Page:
One of the big surprises at the Mobile World Congress in Barcelona in the previous week was Nokia’s official launch of its X series. The Nokia X, X+ and XL run a forked version of Android, which comes with the Android Open Source Project at the core, plus a Microsoft and Nokia services layer. This results in a user experience and ecosystem markedly different from the usual Android device.
Meant as a midrange smartphone, the Nokia X is said to be a gateway to higher-end Microsoft Windows Phone devices — the tiled Metro user interface and services, after all, are all from Microsoft. You would not find the official Gmail, Google Maps, Google Play Store or other parts of the Google Mobile Services (GMS) on the X. However, at the XDA Developers forum, a Spanish developer who goes by the handle Kashamalaga has recently found a way to install Google apps and services on the Nokia X. Surprisingly, Nokia was actually reportedly pleased about this development.
@KashaMalaga This is awesome! Very excited to see progress is being made – we actually really like @xdadevelopers— Nokia Developer Team (@nokiadeveloper) February 28, 2014
Update: The tweet seems to have been taken down, for some reason. Has Nokia perhaps changed its mind?
Nokia does not offer any official reason why it is “excited” with this progress. However, from both a developer and business perspective, this actually has advantages. Here are some possible reasons why:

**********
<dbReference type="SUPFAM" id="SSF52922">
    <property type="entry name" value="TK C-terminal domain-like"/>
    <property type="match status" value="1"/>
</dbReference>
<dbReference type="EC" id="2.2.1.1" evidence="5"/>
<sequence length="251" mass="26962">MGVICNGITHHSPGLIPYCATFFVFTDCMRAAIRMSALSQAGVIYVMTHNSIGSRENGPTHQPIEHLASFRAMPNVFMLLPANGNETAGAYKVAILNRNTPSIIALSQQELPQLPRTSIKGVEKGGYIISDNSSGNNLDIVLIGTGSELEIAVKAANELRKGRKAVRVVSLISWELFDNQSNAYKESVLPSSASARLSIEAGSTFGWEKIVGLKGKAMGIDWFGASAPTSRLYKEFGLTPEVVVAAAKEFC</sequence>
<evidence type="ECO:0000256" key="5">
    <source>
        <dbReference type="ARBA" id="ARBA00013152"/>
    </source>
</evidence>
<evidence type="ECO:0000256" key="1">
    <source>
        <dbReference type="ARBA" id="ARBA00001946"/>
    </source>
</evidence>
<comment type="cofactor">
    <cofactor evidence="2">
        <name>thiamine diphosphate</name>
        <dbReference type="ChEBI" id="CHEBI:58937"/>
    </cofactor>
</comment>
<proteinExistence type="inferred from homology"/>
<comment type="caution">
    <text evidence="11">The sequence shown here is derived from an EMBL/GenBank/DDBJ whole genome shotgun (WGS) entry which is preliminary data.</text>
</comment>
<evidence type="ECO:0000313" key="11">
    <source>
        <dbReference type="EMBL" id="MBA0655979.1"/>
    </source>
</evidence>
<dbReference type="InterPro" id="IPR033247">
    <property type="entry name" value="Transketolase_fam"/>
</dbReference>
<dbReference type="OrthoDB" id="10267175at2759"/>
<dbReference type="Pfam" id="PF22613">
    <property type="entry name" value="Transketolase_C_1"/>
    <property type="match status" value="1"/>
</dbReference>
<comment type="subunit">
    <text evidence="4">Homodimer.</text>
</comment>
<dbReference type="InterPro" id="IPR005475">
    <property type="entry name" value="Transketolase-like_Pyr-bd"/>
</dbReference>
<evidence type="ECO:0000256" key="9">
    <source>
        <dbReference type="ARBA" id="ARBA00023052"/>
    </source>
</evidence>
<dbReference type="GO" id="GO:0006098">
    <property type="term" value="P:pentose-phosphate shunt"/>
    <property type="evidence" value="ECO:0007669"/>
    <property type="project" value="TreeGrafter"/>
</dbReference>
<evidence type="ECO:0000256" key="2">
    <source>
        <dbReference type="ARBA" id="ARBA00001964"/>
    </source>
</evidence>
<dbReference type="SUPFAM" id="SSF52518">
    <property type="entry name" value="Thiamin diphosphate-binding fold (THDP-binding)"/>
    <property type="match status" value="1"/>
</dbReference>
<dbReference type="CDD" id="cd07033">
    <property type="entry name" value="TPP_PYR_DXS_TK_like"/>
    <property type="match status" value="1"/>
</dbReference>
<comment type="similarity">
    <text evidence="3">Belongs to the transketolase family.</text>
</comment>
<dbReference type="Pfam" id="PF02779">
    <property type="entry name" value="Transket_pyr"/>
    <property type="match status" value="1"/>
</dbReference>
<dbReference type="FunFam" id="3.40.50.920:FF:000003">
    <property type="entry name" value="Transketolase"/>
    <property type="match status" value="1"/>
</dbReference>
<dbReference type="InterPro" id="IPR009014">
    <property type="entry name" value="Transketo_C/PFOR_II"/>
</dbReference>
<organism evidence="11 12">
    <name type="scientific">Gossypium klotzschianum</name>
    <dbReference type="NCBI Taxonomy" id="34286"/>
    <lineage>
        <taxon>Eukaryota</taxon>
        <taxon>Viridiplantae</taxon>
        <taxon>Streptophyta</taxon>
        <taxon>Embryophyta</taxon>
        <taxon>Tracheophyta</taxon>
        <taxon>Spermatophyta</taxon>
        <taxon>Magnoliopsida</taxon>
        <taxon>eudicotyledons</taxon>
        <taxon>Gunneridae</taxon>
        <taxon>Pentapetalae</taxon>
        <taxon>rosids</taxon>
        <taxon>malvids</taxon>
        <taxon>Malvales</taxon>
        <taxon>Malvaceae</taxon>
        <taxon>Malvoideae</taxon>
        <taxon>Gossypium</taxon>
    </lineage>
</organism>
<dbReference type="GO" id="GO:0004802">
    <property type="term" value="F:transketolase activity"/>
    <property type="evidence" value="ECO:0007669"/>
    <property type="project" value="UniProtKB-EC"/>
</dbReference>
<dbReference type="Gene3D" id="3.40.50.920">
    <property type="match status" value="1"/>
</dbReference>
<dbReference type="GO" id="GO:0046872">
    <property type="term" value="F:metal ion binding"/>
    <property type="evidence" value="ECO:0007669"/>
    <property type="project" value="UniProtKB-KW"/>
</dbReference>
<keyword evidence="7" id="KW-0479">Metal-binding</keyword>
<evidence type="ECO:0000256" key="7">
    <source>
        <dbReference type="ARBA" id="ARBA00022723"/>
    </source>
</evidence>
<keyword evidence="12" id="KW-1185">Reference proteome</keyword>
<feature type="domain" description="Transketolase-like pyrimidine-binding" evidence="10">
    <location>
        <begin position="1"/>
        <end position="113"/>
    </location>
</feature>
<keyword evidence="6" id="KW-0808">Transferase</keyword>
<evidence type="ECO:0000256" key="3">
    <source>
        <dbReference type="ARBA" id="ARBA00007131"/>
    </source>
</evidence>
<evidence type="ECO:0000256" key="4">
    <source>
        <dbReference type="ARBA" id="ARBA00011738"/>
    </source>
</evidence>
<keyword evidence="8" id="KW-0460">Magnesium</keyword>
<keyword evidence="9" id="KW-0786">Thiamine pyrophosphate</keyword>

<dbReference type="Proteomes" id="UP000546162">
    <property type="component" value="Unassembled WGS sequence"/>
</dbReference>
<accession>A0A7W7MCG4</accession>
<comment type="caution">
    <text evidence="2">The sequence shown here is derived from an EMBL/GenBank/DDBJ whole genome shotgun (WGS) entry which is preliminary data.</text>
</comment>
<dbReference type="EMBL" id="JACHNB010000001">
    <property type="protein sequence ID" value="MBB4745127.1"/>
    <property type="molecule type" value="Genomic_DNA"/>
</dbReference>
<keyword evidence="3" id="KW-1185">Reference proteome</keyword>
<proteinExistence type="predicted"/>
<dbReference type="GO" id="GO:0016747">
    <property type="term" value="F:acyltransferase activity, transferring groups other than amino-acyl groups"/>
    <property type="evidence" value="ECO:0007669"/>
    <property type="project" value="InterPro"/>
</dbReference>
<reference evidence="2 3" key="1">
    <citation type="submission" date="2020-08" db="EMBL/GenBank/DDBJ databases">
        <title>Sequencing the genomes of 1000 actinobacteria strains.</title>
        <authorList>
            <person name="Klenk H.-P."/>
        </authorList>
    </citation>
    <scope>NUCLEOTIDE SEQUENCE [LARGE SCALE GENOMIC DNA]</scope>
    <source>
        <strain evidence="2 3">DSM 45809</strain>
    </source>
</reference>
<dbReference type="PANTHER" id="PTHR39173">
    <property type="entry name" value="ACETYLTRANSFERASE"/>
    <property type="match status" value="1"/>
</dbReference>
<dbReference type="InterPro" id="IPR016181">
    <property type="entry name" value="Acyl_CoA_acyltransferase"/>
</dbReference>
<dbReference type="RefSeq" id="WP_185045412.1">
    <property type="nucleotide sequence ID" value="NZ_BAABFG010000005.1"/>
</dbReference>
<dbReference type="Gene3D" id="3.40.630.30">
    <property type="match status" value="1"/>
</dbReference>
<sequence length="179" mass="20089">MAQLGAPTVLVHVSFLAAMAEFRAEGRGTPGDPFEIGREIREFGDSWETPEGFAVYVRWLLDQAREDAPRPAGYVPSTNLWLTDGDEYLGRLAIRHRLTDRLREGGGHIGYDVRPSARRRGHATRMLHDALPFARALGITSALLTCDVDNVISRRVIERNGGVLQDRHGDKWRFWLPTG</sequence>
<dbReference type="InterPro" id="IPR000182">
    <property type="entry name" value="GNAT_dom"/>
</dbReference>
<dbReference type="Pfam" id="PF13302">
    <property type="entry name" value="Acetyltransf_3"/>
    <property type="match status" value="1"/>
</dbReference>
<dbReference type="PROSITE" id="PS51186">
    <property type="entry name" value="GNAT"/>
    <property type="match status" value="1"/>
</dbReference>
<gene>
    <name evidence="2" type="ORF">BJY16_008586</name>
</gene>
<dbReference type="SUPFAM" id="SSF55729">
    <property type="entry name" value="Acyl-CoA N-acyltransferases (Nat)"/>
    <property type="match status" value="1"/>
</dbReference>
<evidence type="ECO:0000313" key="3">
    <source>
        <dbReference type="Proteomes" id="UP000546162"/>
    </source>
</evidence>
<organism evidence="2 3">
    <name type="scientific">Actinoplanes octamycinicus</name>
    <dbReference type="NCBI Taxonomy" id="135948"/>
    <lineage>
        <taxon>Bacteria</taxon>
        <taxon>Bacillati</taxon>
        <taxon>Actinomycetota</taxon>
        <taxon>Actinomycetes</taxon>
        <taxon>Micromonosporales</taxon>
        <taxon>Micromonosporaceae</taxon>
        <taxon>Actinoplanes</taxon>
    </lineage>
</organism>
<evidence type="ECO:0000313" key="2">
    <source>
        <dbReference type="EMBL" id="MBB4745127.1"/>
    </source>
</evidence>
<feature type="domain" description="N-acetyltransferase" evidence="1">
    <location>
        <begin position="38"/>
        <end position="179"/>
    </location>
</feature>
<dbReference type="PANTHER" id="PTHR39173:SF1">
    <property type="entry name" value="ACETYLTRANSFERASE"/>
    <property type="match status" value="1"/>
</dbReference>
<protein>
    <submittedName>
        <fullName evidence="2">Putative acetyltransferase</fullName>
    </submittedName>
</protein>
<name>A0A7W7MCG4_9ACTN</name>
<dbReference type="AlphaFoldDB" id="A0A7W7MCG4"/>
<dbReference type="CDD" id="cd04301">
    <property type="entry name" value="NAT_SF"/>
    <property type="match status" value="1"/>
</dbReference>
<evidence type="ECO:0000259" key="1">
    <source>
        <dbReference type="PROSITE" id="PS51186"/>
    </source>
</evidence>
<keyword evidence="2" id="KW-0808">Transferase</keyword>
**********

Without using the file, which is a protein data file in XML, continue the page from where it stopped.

Nokia X has piqued developer interest. With its Android fork, Nokia is trying to attract app developers who are focused on building for the two top platforms today: iOS and Android. Nokia X actually requires developers to port their apps into the platform and include these into Nokia’s own app marketplace, especially if apps will require a different set of APIs (as opposed to Google’s, for example).
The ability of Nokia X to run Google services means that the device and its AOSP underpinnings is no different from other Android devices, and it should be easy enough to build apps for the platform, as well.
Nokia X is likely to be popular among the custom ROM community. Android users would usually build a cult following around a device, even if it’s not the most popular or most powerful around. If the Nokia X were found to be able to be customizable enough to replace the Microsoft services with GApps, then the community will find a way to turn the Nokia X into a full-fledged Android device. When Nokia was considering Android before its Windows Phone switch, this already generated some interest, especially among those who are fond of Nokia’s hardware.
All the buzz is good for Nokia — and Microsoft, too. Considering there are hundreds of different Android phone models out there, not all of these get enough interest to warrant an active community of developers and enthusiasts. With the Nokia X already getting this much attention even before it is officially out in the market, it’s guaranteed to be a popular model for custom ROMs and modding. And perhaps it’s an implicit wink to users who want Nokia’s hardware, but don’t necessarily want Microsoft services on their device. If it can be rooted and flashed with GApps, then why not?
It’s a win-win situation for Microsoft, Nokia and mobile users, and Nokia is clearly at an advantage here.